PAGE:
Martin Hägglund, This Life: Secular Faith and Spiritual Freedom. New York: Pantheon, 2019. 464 pp.
Review by Tyler M. Williams
This Life presents nothing less than a theory of the meaning of life. In this ambitious, highly persuasive book, Martin Hägglund challenges the religious teleology that posits a transcendent, eternal afterlife as the culminating aspiration of a meaningful, mortal life. Arguing that all religious faith in eternal salvation depends upon a sense of value and responsibility that can only be accounted for secularly, Hägglund guides his reader through early Christian confessional literature, modern philosophy, contemporary literature, the American civil rights movement, and ongoing debates about the limits of capitalism to highlight the intrinsic—indeed, the constitutive—role temporal finitude plays in oureveryday commitments. Finitude, the mortal fact of this life, rather than a divinely timeless afterlife, solely motivates why and how we live our lives the way we do. “The depths of life are not revealed through faith in eternity,” Hägglund writes in sum. “Rather, our spiritual commitments proceed from caring for what will be irrevocably lost and remaining faithful to what gives no final guarantee” (p. 36).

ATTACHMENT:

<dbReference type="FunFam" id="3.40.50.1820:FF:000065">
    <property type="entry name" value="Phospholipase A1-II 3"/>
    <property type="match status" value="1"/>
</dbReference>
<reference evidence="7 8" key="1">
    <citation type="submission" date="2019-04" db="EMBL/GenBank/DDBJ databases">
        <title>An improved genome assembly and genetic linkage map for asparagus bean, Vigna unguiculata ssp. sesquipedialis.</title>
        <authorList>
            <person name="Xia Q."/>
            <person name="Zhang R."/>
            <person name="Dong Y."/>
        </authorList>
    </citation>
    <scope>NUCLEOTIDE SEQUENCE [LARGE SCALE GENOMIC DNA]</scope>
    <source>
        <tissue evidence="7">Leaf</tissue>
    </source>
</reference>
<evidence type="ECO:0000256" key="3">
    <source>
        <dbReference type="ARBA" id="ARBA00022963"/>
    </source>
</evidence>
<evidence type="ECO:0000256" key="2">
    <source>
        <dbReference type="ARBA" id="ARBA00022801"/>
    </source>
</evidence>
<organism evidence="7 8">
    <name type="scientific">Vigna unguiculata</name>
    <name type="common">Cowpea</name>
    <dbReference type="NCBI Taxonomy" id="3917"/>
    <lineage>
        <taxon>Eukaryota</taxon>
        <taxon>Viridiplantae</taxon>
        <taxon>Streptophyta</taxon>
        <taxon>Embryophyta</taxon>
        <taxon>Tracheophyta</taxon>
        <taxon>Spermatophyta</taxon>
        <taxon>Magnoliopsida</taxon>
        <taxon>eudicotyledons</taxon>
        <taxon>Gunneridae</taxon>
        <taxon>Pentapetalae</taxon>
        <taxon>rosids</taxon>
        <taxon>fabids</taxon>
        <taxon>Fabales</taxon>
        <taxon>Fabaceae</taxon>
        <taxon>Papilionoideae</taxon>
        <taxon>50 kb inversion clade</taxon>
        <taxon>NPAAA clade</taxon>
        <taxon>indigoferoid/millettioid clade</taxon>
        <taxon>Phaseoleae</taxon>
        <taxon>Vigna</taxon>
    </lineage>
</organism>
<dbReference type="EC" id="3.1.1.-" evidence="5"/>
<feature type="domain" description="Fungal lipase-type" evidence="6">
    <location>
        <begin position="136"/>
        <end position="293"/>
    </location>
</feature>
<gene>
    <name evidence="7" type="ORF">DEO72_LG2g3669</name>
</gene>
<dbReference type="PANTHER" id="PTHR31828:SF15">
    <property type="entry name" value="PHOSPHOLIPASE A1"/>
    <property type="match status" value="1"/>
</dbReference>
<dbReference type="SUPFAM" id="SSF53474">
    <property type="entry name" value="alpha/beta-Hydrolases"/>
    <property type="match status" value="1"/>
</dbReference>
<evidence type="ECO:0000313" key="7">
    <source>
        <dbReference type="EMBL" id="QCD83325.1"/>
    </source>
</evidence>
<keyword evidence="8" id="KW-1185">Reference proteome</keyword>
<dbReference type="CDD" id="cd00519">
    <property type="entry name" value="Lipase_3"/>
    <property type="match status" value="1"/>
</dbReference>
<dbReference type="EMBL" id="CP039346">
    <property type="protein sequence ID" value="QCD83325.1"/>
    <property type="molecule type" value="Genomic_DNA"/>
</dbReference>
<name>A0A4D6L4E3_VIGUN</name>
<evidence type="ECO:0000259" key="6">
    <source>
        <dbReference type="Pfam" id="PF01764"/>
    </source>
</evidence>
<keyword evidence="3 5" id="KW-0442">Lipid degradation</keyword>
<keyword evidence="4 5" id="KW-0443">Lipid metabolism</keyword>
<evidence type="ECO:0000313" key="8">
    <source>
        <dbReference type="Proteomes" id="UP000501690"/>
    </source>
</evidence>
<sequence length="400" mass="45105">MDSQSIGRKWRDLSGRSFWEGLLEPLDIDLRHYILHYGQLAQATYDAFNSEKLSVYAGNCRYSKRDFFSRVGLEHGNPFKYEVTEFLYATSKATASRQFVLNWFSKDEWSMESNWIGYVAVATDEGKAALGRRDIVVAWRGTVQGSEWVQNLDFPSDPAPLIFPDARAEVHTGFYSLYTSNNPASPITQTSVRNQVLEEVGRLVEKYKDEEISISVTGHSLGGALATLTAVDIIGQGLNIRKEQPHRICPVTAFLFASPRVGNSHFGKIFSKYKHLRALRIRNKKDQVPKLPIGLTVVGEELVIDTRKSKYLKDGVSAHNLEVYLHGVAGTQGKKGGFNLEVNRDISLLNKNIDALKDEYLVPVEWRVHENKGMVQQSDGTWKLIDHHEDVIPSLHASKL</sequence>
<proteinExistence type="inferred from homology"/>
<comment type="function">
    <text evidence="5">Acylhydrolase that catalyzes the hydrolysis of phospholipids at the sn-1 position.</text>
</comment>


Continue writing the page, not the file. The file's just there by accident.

Take, for instance, those profound experiences of grief or love so often evoked to justify a religious faith in eternity. A husband grieving the death of his wife longs for their reunion in the afterlife. A man reflects on his adolescence and realizes that the misdeeds he committed in his youth to win the affections of his friends were actually veiled cravings for the incorruptible love of God’s friendship. Hägglund argues that both of these scenarios work against themselves because the eternal fulfillment in which they profess faith is incompatible with the value they yearn to preserve. The sorrow C. S. Lewis feels for his deceased wife in A Grief Observed (1961) is irreconcilable with religious faith in their heavenly reunion. Hägglund argues that Lewis grieves the loss of his wife for strictly secular reasons. On the one hand, Lewis can only grieve her death because she is finite and irreplaceable. Faith in their eternal reunion would eliminate this grief, since death would not be perceived as a loss at all. On the other hand, the relationship over which Lewis now grieves would have never been possible without temporal finitude, since care and devotion can only be bestowed upon something vulnerable to loss. The prospect of eternity would nullify both the ability for care and devotion and the need to care or devote oneself. I neither could—nor would I need—to care for something (or someone) eternally guaranteed to me (p. 66). Likewise, Augustine’s desire for God’s incorruptible friendship in Confessions is anathema to the mortal condition of friendship itself. Friendship is constituted by the time one devotes to sustaining that friendship, always and necessarily in the face of its possible ruin or betrayal. Friendship with an eternal, perfect, unbetrayable, and unbetraying God would eliminate the temporal commitment that constitutes any chance of friendship in the first place (p. 90).